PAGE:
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Local Group

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© Chris Butler, Don Dixon, Bruce Bohannon, Griffith Observatory

Our galactic neighborhood contains the Milky Way Galaxy, the nearby Andromeda Galaxy, and nearly a dozen smaller companions. Members of the Local Group move together through space. Each one has millions or billions of stars, and our Sun is only one starry member of the Milky Way.

Our galaxy and Andromeda will collide in a few billion years. Because galaxies are mostly empty space, this event will probably be more of a mixing of stars and gas than a crash.

The Scale of the Local Group

© Laurie HatchThe distance from Earth to the nearest star is about 25 trillion miles (40 trillion km). The nearest galaxy lies much farther across empty space. At this scale, miles or kilometers are impractical ways to measure distance, so we use the light-year. This is the distance that light travels in a year: 5.8 trillion miles (9.3 trillion km).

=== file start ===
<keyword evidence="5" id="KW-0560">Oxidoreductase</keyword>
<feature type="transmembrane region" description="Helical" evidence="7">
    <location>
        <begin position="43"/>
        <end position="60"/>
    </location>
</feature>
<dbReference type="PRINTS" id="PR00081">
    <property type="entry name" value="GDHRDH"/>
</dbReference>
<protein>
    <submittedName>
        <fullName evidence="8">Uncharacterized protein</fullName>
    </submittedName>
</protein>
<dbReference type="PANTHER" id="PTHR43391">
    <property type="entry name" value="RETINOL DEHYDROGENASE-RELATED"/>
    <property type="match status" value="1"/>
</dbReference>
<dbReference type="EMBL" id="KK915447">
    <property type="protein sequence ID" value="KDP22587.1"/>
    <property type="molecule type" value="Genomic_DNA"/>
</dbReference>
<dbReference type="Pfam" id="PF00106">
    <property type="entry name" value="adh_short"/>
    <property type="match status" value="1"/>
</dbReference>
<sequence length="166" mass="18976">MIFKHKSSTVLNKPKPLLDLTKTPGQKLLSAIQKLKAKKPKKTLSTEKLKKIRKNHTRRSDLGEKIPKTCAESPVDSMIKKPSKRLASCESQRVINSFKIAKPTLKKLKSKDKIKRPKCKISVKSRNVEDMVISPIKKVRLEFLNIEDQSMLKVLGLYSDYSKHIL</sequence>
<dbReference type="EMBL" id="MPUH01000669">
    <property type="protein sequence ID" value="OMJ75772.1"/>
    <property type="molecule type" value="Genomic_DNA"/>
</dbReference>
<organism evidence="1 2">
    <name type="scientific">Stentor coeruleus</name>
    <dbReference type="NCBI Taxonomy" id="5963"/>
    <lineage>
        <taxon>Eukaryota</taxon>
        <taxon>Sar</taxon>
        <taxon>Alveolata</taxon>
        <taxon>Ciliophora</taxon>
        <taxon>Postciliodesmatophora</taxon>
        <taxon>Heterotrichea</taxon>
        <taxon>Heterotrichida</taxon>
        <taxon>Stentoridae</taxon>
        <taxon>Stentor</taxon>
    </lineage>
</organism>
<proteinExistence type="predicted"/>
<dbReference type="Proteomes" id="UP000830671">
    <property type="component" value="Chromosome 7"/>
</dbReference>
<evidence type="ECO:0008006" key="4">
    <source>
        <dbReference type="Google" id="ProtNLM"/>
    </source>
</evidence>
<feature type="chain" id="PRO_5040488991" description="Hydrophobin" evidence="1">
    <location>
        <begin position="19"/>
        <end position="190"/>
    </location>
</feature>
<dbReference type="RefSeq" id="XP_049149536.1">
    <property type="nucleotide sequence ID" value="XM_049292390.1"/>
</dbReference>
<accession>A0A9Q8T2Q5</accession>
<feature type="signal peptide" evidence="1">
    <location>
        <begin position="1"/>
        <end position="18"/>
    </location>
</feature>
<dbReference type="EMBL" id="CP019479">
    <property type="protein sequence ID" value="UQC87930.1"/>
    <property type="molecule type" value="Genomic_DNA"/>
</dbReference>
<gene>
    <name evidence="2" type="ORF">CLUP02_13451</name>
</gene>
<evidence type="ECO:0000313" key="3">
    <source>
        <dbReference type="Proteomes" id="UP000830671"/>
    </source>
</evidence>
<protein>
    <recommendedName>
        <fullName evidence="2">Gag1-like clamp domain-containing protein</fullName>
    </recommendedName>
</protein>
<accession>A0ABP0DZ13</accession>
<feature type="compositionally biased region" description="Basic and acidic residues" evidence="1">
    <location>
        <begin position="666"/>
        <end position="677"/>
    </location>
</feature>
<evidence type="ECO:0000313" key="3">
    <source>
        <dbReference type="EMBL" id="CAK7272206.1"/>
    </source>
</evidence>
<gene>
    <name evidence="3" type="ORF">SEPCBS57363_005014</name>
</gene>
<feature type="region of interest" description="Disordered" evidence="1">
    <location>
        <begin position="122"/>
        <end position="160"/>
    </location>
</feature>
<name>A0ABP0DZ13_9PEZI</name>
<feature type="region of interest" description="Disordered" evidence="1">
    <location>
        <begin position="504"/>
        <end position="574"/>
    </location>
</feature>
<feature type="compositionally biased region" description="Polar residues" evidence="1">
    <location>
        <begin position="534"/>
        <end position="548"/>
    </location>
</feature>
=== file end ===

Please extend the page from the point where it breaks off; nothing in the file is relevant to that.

Science fiction stories often feature faster-than-light ships. We don’t have such ships yet. Today the only way to explore across such large distances is through telescopes. And, when we look at the Andromeda Galaxy, more than two million light-years away, we see it as it looked more than two million years ago. In a sense, our observatories also act as time machines, giving us a view back through cosmic history.

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